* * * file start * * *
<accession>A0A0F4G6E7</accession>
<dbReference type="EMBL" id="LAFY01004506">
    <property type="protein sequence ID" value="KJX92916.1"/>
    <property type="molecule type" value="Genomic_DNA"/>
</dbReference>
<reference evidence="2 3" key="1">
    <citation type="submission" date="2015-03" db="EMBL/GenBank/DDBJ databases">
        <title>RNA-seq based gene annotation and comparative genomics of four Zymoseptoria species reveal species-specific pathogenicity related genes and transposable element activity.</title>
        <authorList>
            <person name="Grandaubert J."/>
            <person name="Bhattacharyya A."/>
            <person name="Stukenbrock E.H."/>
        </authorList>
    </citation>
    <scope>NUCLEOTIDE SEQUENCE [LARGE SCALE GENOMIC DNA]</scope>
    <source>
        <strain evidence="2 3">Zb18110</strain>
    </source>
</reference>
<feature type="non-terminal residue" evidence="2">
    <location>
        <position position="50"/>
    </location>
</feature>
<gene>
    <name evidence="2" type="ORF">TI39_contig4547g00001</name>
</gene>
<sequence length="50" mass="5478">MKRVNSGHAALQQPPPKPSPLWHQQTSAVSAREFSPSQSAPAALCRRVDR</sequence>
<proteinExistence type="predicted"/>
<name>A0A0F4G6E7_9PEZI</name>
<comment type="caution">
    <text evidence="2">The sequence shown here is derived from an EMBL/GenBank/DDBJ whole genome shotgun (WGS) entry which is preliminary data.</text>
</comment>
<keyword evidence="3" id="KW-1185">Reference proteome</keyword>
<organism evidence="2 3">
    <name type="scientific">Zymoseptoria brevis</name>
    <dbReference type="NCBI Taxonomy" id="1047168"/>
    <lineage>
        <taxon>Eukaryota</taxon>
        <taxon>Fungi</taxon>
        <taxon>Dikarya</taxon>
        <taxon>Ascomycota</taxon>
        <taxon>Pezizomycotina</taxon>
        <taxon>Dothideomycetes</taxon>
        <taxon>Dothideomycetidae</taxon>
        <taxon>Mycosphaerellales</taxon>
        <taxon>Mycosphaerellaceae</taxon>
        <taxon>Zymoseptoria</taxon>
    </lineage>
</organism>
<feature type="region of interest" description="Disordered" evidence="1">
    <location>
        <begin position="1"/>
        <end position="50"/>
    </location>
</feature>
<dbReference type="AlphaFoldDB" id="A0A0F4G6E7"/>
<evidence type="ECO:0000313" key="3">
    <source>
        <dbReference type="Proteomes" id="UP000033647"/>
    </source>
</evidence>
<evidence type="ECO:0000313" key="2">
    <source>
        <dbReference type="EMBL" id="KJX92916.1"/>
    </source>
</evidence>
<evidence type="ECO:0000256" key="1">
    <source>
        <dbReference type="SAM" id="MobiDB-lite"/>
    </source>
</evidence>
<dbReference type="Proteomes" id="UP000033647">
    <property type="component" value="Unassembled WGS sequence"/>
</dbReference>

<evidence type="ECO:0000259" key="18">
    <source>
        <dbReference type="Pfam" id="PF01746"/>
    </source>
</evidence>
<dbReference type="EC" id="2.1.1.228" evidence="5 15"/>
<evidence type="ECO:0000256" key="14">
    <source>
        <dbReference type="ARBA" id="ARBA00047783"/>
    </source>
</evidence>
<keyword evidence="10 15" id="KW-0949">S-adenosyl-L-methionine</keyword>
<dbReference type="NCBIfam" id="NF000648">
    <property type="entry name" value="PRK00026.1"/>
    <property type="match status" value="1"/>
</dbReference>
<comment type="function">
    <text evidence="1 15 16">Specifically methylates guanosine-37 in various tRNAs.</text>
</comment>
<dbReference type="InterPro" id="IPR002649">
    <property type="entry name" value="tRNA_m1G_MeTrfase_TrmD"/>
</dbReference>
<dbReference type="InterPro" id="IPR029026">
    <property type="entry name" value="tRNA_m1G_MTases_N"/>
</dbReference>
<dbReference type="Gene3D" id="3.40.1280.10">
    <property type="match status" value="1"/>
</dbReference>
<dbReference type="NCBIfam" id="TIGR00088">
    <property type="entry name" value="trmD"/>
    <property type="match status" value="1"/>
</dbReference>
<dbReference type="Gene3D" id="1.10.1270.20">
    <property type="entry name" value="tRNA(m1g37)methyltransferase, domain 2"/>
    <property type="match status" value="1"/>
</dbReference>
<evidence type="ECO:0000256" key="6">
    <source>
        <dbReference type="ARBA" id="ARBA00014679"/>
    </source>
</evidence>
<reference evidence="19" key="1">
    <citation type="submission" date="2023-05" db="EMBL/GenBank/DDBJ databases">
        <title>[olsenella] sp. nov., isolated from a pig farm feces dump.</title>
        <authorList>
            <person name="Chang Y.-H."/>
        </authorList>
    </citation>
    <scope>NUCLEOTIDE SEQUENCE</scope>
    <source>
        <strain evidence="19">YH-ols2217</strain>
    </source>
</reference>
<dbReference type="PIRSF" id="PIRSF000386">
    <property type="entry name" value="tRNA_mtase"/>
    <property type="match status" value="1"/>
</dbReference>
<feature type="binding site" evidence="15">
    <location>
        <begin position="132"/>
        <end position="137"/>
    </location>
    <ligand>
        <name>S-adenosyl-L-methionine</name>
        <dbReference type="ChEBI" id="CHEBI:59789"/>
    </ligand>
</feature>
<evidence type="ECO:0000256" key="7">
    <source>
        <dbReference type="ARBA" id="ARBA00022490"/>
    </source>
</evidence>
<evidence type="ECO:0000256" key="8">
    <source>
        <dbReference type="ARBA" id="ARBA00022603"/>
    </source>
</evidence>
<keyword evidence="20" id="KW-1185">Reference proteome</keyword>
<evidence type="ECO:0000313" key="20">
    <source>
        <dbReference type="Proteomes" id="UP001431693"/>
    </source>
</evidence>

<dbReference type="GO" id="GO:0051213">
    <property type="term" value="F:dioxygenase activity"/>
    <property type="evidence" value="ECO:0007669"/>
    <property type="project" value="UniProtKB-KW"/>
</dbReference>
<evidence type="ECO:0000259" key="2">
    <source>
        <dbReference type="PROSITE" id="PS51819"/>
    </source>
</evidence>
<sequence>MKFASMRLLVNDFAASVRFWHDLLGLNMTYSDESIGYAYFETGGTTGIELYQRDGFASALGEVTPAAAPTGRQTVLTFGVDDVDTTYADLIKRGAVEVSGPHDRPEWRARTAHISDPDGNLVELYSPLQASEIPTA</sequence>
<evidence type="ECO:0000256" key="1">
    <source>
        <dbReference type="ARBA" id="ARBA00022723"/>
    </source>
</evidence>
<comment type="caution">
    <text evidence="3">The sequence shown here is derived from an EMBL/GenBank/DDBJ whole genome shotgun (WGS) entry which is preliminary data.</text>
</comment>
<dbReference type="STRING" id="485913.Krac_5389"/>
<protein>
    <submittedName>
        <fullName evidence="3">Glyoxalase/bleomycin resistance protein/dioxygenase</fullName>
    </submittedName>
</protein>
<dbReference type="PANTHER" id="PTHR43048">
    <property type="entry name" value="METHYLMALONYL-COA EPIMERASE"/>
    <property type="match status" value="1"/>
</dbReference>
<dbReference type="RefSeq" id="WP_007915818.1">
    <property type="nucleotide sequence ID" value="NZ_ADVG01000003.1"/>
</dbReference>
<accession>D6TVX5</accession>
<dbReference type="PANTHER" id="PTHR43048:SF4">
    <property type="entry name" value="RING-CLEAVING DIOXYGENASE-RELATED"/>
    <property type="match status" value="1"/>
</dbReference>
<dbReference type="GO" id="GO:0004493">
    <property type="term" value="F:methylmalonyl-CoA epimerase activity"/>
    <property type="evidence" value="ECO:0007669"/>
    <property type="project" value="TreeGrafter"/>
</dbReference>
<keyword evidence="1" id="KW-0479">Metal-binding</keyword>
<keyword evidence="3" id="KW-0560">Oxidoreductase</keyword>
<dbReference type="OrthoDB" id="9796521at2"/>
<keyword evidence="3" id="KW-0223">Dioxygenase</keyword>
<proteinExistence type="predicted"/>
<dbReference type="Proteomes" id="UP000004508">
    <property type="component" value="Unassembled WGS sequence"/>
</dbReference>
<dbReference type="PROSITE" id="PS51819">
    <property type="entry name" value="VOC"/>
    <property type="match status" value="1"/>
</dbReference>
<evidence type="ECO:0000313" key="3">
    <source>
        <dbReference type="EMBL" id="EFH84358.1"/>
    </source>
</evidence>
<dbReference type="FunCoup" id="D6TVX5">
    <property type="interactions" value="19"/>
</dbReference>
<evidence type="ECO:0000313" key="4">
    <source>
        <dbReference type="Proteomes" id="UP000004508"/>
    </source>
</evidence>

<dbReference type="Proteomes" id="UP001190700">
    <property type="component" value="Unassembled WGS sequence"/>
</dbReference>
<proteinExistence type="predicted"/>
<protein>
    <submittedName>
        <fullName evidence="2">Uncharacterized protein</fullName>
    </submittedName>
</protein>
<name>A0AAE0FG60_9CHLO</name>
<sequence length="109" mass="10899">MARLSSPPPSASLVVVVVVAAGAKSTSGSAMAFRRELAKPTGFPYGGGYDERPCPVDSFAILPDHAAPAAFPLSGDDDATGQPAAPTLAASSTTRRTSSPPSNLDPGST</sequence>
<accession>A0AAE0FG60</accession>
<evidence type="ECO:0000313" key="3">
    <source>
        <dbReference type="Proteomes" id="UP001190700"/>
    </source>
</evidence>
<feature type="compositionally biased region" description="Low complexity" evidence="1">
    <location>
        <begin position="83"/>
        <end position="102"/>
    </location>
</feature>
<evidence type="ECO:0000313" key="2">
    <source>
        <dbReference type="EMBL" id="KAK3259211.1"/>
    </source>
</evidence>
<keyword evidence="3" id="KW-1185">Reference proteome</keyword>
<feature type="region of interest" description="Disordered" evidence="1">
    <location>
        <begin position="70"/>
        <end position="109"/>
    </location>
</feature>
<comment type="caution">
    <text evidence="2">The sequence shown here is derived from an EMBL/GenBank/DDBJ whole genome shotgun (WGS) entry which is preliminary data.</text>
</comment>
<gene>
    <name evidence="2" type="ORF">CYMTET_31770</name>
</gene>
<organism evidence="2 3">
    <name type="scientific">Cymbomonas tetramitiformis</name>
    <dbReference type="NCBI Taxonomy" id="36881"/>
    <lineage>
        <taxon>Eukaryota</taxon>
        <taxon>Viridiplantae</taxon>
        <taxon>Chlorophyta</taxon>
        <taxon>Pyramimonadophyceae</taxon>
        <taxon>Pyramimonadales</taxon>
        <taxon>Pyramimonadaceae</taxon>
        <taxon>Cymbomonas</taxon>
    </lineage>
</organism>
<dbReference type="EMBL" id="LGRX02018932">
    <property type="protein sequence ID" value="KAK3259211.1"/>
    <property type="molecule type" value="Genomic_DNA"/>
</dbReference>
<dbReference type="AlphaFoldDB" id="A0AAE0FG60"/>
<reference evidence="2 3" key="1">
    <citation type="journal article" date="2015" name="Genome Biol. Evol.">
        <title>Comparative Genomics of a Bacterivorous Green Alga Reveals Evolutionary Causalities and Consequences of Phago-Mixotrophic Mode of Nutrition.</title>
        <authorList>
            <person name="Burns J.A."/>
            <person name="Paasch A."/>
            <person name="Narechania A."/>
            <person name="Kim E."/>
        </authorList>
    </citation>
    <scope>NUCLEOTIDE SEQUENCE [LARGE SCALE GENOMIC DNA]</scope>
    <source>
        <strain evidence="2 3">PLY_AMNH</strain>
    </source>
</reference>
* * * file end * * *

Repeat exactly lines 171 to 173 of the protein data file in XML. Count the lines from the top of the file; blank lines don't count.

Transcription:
    <source>
        <dbReference type="ARBA" id="ARBA00022723"/>
    </source>